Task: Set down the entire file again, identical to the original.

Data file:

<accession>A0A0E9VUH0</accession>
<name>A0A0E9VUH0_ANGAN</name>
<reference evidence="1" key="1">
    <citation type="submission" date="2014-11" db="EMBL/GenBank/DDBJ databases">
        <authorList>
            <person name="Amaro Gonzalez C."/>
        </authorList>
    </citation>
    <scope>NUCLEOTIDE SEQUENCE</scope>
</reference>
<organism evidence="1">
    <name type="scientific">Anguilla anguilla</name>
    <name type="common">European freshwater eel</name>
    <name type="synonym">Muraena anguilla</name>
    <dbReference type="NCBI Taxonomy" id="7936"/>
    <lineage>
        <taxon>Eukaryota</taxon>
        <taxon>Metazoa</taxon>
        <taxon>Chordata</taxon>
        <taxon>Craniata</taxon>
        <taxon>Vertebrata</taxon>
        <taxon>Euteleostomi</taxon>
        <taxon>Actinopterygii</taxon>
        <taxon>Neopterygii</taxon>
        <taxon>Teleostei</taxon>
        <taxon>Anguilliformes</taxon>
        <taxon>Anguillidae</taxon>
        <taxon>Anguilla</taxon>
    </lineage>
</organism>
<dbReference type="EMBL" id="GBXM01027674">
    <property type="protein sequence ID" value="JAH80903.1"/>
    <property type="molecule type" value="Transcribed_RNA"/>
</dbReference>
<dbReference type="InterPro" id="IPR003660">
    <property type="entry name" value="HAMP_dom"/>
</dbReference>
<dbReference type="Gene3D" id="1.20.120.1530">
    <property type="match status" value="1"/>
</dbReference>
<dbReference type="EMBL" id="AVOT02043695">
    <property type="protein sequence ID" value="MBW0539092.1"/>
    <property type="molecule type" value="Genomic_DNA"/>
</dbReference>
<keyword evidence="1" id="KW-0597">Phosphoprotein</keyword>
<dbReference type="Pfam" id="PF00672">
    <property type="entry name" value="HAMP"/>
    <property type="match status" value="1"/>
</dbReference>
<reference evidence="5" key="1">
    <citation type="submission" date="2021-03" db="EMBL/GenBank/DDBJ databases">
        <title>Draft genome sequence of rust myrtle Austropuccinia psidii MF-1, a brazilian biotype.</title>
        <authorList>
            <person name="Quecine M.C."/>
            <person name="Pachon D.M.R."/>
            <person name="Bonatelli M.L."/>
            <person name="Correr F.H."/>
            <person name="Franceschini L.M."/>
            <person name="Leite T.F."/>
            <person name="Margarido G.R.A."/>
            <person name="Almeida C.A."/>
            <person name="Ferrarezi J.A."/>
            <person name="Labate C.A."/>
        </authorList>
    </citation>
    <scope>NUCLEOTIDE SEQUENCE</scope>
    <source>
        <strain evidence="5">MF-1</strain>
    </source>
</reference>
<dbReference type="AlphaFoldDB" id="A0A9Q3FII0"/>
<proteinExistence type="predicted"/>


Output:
<accession>A0A0E9VUH0</accession>
<name>A0A0E9VUH0_ANGAN</name>
<reference evidence="1" key="1">
    <citation type="submission" date="2014-11" db="EMBL/GenBank/DDBJ databases">
        <authorList>
            <person name="Amaro Gonzalez C."/>
        </authorList>
    </citation>
    <scope>NUCLEOTIDE SEQUENCE</scope>
</reference>
<organism evidence="1">
    <name type="scientific">Anguilla anguilla</name>
    <name type="common">European freshwater eel</name>
    <name type="synonym">Muraena anguilla</name>
    <dbReference type="NCBI Taxonomy" id="7936"/>
    <lineage>
        <taxon>Eukaryota</taxon>
        <taxon>Metazoa</taxon>
        <taxon>Chordata</taxon>
        <taxon>Craniata</taxon>
        <taxon>Vertebrata</taxon>
        <taxon>Euteleostomi</taxon>
        <taxon>Actinopterygii</taxon>
        <taxon>Neopterygii</taxon>
        <taxon>Teleostei</taxon>
        <taxon>Anguilliformes</taxon>
        <taxon>Anguillidae</taxon>
        <taxon>Anguilla</taxon>
    </lineage>
</organism>
<dbReference type="EMBL" id="GBXM01027674">
    <property type="protein sequence ID" value="JAH80903.1"/>
    <property type="molecule type" value="Transcribed_RNA"/>
</dbReference>
<dbReference type="InterPro" id="IPR003660">
    <property type="entry name" value="HAMP_dom"/>
</dbReference>
<dbReference type="Gene3D" id="1.20.120.1530">
    <property type="match status" value="1"/>
</dbReference>
<dbReference type="EMBL" id="AVOT02043695">
    <property type="protein sequence ID" value="MBW0539092.1"/>
    <property type="molecule type" value="Genomic_DNA"/>
</dbReference>
<keyword evidence="1" id="KW-0597">Phosphoprotein</keyword>
<dbReference type="Pfam" id="PF00672">
    <property type="entry name" value="HAMP"/>
    <property type="match status" value="1"/>
</dbReference>
<reference evidence="5" key="1">
    <citation type="submission" date="2021-03" db="EMBL/GenBank/DDBJ databases">
        <title>Draft genome sequence of rust myrtle Austropuccinia psidii MF-1, a brazilian biotype.</title>
        <authorList>
            <person name="Quecine M.C."/>
            <person name="Pachon D.M.R."/>
            <person name="Bonatelli M.L."/>
            <person name="Correr F.H."/>
            <person name="Franceschini L.M."/>
            <person name="Leite T.F."/>
            <person name="Margarido G.R.A."/>
            <person name="Almeida C.A."/>
            <person name="Ferrarezi J.A."/>
            <person name="Labate C.A."/>
        </authorList>
    </citation>
    <scope>NUCLEOTIDE SEQUENCE</scope>
    <source>
        <strain evidence="5">MF-1</strain>
    </source>
</reference>
<dbReference type="AlphaFoldDB" id="A0A9Q3FII0"/>
<proteinExistence type="predicted"/>